What was “Pickfair” exactly? It was the palatial spread that Douglas Fairbanks, Sr. and Mary Pickford lived in in Beverly Hills. Gentleman Fred thought we owed everyone an apology of sorts after “celebrating” Errol Flynn in our last episode. After drawing attention to that noted rapscallion, he thought we should pay tribute to some more deserving Hollywood royalty.
First up is the Fairbank cocktail. Note the missing “S”. It’s not actually known if this drink is named after old Doug himself or whether it’s named after Charles Warren Fairbanks, Teddy Roosevelt’s vice president. We figured it was close enough and chose the recipe from Ted Haigh’s “Vintage Spirits and Forgotten Cocktails".
1 3/4 ounce gin
3/4 ounce dry vermouth
2 dashes orange bitters
2 dashes creme de noyeaux. (We substituted Amaretto. Creme de Noyeaux is tough to find!)
Stir in a mixing glass with ice, and strain into a cocktail glass. Garnish with a cherry.
If you’re a fan of the Martini, we think you’ll probably like this drink. It’s very similar. There’s also a chance that you won’t like it, because it’s not similar enough. As you’ll hear in the recording, we were split 50/50 on it. Gentleman Jason liked it because of it’s similarity to the Martini with the orange bitters and Amaretto adding an interesting but dry touch to the already dry Martini. Gentleman Fred, who is not a fan of vermouth, had the same problem he has with a Martini with a little extra vermouth. He is a silly person, but we all have to learn to get along. Try it and see if you’re with the 50% or the other 50%. It’s win-win really.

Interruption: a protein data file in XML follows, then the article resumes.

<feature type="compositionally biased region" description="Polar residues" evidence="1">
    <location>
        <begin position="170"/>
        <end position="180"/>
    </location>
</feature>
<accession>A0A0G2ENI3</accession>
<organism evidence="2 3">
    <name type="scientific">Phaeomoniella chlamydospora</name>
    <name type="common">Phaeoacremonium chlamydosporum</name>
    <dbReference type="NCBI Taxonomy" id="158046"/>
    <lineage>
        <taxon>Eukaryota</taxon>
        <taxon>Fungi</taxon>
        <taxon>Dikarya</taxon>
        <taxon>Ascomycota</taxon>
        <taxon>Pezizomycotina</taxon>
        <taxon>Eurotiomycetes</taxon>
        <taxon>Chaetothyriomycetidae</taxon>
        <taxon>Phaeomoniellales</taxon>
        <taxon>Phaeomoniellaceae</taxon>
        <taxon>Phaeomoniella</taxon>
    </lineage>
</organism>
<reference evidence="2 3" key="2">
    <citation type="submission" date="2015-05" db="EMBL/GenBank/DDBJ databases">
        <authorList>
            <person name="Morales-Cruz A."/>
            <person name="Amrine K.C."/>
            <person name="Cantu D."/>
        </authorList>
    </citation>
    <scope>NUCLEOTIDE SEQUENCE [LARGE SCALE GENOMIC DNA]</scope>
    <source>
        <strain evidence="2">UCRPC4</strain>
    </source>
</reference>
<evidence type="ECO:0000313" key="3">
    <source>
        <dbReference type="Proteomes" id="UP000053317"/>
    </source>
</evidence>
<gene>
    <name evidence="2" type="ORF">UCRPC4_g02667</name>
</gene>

Douglas Fairbanks Sr. was married to Mary Pickford. Mary Pickford was such a huuuuuuuuuuuuuggggggeeee star, she warranted a cocktail. Fittingly, it’s a great cocktail.
1 1/2 ounces white rum
1 1/2 ounces unsweetened pineapple juice
1/4 ounce grenadine
1 barspoon (1 teaspoon) maraschino liqueur
Shake with ice and strain into a chilled cocktail glass. Garnish with a cherry.
This drink is so nice. So dainty too. Like Mary Pickford herself. It’s like a tiny tiki drink. It’s a little sweet (be careful with the grenadine) and a little tart. Just like Mary Pickford herself. If you drink too much and become an alcoholic, you’ll also be like Mary Pickford herself. So be CAREFUL! Seriously though, this is a fantastic drink, and Gentlemen Jason just had three of them as he is writing this. You should too. The pineapple juice makes for a fantastic froth on top of this drink and the maraschino liqueur adds just the little dry surprise something.